It’s Halloween weekend.
So the holiday season begins on Monday, right?
Let’s pull out our festive throw pillows. Bake cookies. Start shopping. Tell Burl Ives if he’s pouring a cup of cheer, we’re drinking.
Ooh! And Rudolph! Yes. Put on one of the old Rudolph movies!
Embrace it, because you know when you make your Monday morning Starbucks run the menu will be covered with all things peppermint and cranberry.
Listen. I can make a case for holding off on the outdoor decorations. And the Christmas tree. That’s a little aggressive when Halloween candy is still loitering about.
But – to invoke Charles Dickens – this time of year is “a good time; a kind, forgiving, charitable, pleasant time … when men and women … open their shut-up hearts.” Have you seen The Man Who Invented Christmas? Should any of us really argue with Charles Dickens? Why wouldn’t we want a forgiving, charitable time to start as soon as possible?
Sure, there are people out there who won’t open their hearts until after Thanksgiving. I’m married to one of them.
If this South Pole elf from the British Metro likes the outdoors, she just might be my husband’s soul mate. Her rant about the holidays is endearingly familiar.
Think about George Bailey without Clarence. Scrooge without Marley and the ghostly visitors three. James Caan without Buddy the Elf. This is who I married.
Don’t worry. I’m pretty plucky. I happily do all the decorating. I joyfully handle the gift list and shopping. I’m the one who lets Santa in to do his thing. Santa and I understand each other.
And in case you’re wondering, my holiday decorating is no better than my Halloween decorating. It just doesn’t bug me as much. Remember Dickens – it’s a pleasant time.
Always remember Dickens.
Also, I find George Bailey and Ebenezer Scrooge adorable. Like Rene Zellweger in Jerry Maguire, I love them for the men they almost are.
And I really don’t think I could handle jolly. I’ve been with a curmudgeon for so long, I wouldn’t know what to do with a guy erecting nine-foot inflatable Santas all over my lawn. Lock him out, probably. Or tell his mother to come get him.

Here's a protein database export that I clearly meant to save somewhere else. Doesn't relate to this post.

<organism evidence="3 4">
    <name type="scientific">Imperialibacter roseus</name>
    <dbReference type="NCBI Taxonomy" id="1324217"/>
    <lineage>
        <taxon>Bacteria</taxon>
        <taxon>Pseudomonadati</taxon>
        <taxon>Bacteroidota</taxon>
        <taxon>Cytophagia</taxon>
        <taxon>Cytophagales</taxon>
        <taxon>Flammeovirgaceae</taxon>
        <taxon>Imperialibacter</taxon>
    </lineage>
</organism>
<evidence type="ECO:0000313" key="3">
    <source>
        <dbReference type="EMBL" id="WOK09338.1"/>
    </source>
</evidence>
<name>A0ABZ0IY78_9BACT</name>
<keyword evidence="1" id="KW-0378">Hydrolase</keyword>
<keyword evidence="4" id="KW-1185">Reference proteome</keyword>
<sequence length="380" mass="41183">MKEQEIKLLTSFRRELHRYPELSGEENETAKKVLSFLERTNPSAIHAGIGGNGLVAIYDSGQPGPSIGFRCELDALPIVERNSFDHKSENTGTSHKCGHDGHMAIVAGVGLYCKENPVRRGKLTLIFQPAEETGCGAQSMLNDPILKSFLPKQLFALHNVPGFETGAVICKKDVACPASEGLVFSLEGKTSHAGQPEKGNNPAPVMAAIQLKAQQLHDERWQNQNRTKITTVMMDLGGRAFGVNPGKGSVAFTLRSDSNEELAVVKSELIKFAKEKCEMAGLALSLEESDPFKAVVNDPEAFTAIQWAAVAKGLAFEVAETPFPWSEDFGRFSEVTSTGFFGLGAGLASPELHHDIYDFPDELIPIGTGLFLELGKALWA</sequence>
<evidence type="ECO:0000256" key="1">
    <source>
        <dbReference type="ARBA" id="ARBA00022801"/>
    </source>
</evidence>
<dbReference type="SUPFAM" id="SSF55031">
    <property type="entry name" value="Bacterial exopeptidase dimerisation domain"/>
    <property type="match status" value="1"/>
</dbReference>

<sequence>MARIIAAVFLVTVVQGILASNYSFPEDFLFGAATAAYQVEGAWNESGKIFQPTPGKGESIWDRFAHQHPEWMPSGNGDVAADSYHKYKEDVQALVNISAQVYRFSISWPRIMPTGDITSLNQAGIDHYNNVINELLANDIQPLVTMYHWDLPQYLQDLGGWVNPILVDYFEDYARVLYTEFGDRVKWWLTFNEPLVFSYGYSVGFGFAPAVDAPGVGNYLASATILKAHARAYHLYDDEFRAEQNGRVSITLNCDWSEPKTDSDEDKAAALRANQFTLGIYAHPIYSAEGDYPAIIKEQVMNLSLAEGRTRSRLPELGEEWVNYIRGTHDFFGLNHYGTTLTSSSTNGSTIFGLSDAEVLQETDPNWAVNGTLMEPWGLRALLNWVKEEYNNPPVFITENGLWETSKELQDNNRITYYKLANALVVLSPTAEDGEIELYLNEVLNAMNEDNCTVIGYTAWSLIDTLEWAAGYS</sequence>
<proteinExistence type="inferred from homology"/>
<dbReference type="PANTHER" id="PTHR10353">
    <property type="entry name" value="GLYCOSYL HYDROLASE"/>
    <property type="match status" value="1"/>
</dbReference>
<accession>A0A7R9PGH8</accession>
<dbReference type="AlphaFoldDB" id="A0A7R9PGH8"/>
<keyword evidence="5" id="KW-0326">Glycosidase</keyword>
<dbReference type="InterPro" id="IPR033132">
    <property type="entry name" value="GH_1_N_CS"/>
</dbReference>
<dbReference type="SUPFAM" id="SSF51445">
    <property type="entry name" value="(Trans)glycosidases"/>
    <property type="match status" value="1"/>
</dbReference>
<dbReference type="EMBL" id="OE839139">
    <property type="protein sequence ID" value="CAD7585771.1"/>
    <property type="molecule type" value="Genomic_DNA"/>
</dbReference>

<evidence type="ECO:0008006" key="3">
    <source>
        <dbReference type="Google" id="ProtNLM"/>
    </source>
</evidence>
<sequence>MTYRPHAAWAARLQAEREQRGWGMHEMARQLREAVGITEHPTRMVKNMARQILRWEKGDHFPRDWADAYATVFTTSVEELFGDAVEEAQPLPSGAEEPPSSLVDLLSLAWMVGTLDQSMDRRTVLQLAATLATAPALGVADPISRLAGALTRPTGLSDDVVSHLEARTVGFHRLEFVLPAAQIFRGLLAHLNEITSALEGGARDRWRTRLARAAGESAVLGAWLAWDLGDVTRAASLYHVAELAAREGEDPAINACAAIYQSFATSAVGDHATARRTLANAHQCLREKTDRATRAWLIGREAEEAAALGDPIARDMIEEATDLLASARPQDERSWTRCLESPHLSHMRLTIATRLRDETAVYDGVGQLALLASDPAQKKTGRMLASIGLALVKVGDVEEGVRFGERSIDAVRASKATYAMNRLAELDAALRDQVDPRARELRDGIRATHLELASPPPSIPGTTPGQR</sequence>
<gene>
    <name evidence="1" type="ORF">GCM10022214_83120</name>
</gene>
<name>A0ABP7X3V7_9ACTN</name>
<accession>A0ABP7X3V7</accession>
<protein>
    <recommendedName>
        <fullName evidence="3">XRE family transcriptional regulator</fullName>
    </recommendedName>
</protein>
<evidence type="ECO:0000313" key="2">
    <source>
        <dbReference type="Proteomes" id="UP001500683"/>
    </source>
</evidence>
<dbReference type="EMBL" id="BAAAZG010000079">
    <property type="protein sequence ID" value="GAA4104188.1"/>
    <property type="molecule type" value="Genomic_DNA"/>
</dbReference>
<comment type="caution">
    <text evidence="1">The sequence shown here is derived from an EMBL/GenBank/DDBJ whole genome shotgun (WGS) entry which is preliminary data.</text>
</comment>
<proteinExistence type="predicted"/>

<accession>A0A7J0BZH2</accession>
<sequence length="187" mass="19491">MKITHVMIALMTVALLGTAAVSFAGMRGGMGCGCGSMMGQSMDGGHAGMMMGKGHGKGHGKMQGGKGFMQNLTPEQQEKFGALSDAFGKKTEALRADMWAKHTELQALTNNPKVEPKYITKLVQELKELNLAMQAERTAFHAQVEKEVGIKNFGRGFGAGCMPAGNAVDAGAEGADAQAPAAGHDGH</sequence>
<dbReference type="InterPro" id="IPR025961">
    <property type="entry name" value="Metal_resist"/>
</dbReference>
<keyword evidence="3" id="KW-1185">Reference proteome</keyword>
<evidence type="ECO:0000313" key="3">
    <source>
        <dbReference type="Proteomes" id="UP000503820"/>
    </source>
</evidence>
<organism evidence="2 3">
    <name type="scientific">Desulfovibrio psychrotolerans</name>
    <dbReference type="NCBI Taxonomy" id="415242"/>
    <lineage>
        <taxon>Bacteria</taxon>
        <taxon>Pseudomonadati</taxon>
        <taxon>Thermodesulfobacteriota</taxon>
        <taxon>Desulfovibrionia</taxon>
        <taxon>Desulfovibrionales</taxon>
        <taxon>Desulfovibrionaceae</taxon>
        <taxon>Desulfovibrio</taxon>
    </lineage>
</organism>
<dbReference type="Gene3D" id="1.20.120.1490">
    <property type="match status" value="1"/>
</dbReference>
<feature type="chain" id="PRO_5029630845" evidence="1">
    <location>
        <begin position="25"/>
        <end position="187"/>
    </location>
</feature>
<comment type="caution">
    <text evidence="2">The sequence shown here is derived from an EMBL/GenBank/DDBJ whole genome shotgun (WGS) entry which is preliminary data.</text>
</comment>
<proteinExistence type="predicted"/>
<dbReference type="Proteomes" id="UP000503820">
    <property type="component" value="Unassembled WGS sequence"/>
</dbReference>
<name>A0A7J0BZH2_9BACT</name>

These respective holiday dispositions are genetic. And, apparently, equally dominant. We have one kid who agrees with me.
And one who agrees with him.
My oldest, who we call Buddy the Elf because that kid dances merrily in the new old-fashioned way every day of the year, has my back. That kid and I have already taken my holiday playlist out for a spin. Or two. Or seven.
My son, however, sides with my husband. I contributed nothing to that kid’s DNA except blonde hair and an uncontrollable urge to shelter homeless animals. If my husband is Dr. Evil, that kid is Mini-Me – all the holiday grumpiness in one-eighth the size.
They frown when I pull the holiday decorations from storage. Seasonal music is not to be played until Black Friday – as long as Black Friday is in December and the music was made before 1990. Christmas movies can run once December hits double-digits. Unless it’s A Christmas Story, which can run never.
They are just setting themselves up for a ghostly and/or heavenly visitor.
It won’t do any good. Neither one of them believes in ghosts. Or angels. They would spend the night arguing with their supernatural savior about the feasibility of the entity’s existence. The ghosts would leave at daybreak, exhausted and defeated, their lesson never taught.
Thankfully, businesses are on my side, rolling out their holiday merchandise as soon as the Halloween costumes come off. And we’ve been told to get working on our shopping as early as possible thanks to shipping delays.
The calendar is also on my side, with both Advent and Hanukkah beginning in November this year. And if anyone is an authority on decorating, it’s Better Homes & Gardens. They say decorating early can be good for your mental health.
They also say it will make your neighbors like you. Not so much if your neighbor is my husband. So if you’re going to do it, put an electric leg lamp in the window and call it a day. Maybe the gleam of electric sex – thank you, Ralphie – will change his mind.
Electric sex with me. Not you. We’re trying to get him into the holidays. Not ruin mine.
Because, while he may be Dwight Schrute, spreading fear instead of cheer and cooking hasenpfeffer instead of turkey like normal people – true story, although our hasenpfeffer is made with squirrel, not the traditional rabbit – I saw him first.
I’m Mary. Everyone else is Violet.
Besides. I need something to write about.